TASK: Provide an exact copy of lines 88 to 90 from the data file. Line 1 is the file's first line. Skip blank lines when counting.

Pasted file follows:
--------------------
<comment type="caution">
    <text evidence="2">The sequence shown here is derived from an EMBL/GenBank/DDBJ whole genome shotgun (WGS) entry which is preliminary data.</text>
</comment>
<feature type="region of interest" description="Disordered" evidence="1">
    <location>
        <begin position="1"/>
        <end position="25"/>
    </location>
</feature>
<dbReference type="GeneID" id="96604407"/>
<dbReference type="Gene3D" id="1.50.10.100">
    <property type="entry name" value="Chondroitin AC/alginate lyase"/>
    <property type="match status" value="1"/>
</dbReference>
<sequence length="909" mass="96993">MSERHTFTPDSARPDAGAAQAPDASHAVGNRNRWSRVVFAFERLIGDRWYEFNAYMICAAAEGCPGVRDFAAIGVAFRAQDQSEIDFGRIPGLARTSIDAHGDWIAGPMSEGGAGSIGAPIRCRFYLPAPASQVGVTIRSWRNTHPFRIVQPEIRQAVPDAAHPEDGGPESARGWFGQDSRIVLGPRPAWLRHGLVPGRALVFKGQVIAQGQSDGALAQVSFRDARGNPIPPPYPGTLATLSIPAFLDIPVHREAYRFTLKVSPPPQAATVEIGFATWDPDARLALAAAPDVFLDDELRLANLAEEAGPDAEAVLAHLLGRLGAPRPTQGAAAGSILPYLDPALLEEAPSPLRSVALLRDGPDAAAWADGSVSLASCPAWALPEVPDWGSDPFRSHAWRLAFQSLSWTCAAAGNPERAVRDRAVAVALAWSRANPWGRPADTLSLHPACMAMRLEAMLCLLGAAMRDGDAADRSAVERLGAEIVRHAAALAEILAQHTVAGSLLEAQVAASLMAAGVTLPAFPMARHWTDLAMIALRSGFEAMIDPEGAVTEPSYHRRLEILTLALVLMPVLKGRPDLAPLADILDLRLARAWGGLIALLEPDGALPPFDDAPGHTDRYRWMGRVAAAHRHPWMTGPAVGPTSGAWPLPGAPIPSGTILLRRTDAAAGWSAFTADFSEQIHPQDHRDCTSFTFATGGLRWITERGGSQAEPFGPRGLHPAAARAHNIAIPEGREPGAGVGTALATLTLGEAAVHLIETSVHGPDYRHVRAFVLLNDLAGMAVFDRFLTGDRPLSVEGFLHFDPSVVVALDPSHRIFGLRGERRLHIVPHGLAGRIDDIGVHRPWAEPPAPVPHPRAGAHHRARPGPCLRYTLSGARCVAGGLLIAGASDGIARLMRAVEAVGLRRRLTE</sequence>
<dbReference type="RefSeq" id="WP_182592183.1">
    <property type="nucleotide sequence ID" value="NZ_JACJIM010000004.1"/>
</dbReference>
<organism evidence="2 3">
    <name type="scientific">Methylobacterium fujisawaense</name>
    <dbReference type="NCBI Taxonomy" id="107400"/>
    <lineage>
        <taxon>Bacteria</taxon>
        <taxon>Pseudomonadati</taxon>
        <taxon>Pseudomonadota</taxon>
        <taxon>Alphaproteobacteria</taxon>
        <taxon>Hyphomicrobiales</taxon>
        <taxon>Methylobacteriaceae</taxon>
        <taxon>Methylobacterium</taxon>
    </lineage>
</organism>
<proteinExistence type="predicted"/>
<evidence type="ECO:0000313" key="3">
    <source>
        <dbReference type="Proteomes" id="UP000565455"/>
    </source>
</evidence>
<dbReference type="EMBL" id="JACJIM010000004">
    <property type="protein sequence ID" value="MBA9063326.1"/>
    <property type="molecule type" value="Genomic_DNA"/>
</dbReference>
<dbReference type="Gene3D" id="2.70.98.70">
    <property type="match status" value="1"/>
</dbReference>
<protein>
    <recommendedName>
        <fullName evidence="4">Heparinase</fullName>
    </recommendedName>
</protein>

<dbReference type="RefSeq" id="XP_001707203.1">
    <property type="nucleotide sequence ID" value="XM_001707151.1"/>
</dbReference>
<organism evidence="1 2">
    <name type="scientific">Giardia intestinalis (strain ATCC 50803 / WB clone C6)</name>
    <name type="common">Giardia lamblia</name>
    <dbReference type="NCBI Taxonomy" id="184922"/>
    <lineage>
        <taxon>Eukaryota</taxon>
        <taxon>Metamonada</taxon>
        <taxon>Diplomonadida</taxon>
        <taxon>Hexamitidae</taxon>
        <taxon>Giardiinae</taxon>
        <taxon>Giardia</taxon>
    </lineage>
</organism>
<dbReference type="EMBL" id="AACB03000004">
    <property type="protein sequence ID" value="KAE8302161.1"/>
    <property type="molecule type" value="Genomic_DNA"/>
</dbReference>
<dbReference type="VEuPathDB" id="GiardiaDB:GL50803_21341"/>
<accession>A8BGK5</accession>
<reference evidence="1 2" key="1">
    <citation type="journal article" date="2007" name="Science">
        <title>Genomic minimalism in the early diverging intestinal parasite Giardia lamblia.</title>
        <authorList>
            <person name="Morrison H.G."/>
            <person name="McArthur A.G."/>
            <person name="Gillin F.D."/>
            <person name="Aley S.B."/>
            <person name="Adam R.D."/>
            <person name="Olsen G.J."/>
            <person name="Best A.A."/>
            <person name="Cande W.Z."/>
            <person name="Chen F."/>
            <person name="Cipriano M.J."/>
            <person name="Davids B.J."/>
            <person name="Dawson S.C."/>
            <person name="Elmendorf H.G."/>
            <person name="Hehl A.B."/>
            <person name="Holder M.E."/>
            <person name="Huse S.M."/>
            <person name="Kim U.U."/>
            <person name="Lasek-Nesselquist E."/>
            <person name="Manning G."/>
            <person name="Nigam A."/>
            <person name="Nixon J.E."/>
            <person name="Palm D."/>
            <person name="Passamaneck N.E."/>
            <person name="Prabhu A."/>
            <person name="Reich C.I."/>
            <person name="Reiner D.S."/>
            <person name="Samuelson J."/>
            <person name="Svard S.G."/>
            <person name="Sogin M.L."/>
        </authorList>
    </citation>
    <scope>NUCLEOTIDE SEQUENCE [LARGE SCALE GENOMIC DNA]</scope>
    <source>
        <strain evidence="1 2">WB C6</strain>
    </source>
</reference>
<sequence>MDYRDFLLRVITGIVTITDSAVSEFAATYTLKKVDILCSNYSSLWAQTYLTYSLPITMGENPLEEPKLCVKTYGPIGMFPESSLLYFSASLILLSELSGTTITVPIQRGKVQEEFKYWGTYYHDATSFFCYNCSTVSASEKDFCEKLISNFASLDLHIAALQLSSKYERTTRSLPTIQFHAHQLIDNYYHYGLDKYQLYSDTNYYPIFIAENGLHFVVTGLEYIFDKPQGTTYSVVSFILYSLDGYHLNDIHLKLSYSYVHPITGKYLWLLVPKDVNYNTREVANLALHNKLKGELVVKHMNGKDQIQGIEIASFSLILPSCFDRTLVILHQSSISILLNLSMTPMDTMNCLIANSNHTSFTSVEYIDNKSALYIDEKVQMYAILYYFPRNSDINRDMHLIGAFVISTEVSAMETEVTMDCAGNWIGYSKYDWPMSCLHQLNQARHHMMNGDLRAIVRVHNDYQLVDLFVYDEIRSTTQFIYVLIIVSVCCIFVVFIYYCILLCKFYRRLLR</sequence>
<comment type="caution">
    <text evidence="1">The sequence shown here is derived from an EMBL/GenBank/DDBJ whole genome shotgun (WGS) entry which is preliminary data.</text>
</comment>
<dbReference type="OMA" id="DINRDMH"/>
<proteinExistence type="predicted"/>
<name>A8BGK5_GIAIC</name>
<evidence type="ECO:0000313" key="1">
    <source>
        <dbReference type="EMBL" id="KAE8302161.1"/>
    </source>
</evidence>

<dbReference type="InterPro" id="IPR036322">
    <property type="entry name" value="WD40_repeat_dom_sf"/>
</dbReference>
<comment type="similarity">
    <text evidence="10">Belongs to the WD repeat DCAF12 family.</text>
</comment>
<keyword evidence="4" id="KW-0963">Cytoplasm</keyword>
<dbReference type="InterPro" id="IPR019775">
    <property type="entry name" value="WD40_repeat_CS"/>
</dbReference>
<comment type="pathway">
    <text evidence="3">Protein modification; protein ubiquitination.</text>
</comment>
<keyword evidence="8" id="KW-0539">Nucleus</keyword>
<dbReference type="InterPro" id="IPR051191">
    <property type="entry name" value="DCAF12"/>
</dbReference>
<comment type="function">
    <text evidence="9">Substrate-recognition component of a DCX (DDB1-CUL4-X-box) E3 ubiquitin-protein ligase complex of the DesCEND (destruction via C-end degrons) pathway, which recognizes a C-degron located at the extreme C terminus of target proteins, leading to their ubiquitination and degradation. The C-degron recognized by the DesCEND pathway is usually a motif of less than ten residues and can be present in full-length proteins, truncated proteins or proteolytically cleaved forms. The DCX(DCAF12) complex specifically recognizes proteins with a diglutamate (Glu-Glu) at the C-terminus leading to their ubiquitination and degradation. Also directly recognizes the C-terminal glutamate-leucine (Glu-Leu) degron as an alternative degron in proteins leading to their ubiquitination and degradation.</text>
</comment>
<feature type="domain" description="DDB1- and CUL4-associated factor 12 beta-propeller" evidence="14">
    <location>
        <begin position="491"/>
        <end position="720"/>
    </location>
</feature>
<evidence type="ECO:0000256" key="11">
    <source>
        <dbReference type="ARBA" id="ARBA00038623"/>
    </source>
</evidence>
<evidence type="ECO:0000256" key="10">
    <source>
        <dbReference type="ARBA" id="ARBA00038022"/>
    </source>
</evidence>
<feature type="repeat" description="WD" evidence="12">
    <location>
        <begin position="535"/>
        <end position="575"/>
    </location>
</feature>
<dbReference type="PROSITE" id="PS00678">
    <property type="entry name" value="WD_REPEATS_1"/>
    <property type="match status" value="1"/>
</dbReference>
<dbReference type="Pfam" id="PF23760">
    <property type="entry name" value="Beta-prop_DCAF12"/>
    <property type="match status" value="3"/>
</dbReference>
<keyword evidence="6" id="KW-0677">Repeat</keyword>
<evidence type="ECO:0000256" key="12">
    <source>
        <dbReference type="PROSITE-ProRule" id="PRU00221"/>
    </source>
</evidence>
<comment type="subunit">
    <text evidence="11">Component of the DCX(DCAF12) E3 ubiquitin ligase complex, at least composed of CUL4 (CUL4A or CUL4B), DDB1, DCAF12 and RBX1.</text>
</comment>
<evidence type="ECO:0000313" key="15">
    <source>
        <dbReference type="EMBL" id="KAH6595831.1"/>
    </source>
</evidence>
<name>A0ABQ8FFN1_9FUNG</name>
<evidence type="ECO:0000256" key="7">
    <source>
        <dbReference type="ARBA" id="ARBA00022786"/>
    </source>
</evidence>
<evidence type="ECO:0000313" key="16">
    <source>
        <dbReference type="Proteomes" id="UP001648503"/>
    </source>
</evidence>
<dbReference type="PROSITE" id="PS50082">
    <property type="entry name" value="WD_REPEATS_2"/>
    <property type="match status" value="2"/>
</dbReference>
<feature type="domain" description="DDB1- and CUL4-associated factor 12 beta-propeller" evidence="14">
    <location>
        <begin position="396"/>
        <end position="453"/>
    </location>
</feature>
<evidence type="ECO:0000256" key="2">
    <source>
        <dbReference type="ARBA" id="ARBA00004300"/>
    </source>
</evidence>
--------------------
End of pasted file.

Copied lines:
            <person name="Elmendorf H.G."/>
            <person name="Hehl A.B."/>
            <person name="Holder M.E."/>